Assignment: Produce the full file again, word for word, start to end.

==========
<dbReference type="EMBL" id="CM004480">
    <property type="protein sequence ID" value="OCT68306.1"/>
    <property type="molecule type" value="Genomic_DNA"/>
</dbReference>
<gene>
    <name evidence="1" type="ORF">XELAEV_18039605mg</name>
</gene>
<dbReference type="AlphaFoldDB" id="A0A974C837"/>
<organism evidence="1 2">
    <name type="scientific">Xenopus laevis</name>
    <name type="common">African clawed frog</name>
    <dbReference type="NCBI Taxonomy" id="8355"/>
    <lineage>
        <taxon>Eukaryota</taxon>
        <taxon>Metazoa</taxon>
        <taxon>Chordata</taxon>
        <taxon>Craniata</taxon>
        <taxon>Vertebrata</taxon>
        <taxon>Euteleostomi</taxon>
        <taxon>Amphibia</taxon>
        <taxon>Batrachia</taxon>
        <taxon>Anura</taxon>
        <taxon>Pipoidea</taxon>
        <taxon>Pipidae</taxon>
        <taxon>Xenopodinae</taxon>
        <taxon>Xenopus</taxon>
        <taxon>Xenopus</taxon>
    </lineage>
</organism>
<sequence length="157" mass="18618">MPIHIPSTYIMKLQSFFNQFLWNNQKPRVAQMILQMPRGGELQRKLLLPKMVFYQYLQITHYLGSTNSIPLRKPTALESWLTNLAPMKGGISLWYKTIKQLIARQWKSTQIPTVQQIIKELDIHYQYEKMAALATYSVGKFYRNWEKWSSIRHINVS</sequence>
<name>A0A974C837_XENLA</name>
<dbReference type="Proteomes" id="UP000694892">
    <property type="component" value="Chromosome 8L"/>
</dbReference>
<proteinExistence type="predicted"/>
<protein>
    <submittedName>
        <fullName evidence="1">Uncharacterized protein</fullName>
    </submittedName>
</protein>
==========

<dbReference type="EMBL" id="CM004480">
    <property type="protein sequence ID" value="OCT68306.1"/>
    <property type="molecule type" value="Genomic_DNA"/>
</dbReference>
<gene>
    <name evidence="1" type="ORF">XELAEV_18039605mg</name>
</gene>
<dbReference type="AlphaFoldDB" id="A0A974C837"/>
<organism evidence="1 2">
    <name type="scientific">Xenopus laevis</name>
    <name type="common">African clawed frog</name>
    <dbReference type="NCBI Taxonomy" id="8355"/>
    <lineage>
        <taxon>Eukaryota</taxon>
        <taxon>Metazoa</taxon>
        <taxon>Chordata</taxon>
        <taxon>Craniata</taxon>
        <taxon>Vertebrata</taxon>
        <taxon>Euteleostomi</taxon>
        <taxon>Amphibia</taxon>
        <taxon>Batrachia</taxon>
        <taxon>Anura</taxon>
        <taxon>Pipoidea</taxon>
        <taxon>Pipidae</taxon>
        <taxon>Xenopodinae</taxon>
        <taxon>Xenopus</taxon>
        <taxon>Xenopus</taxon>
    </lineage>
</organism>
<sequence length="157" mass="18618">MPIHIPSTYIMKLQSFFNQFLWNNQKPRVAQMILQMPRGGELQRKLLLPKMVFYQYLQITHYLGSTNSIPLRKPTALESWLTNLAPMKGGISLWYKTIKQLIARQWKSTQIPTVQQIIKELDIHYQYEKMAALATYSVGKFYRNWEKWSSIRHINVS</sequence>
<name>A0A974C837_XENLA</name>
<dbReference type="Proteomes" id="UP000694892">
    <property type="component" value="Chromosome 8L"/>
</dbReference>
<proteinExistence type="predicted"/>
<protein>
    <submittedName>
        <fullName evidence="1">Uncharacterized protein</fullName>
    </submittedName>
</protein>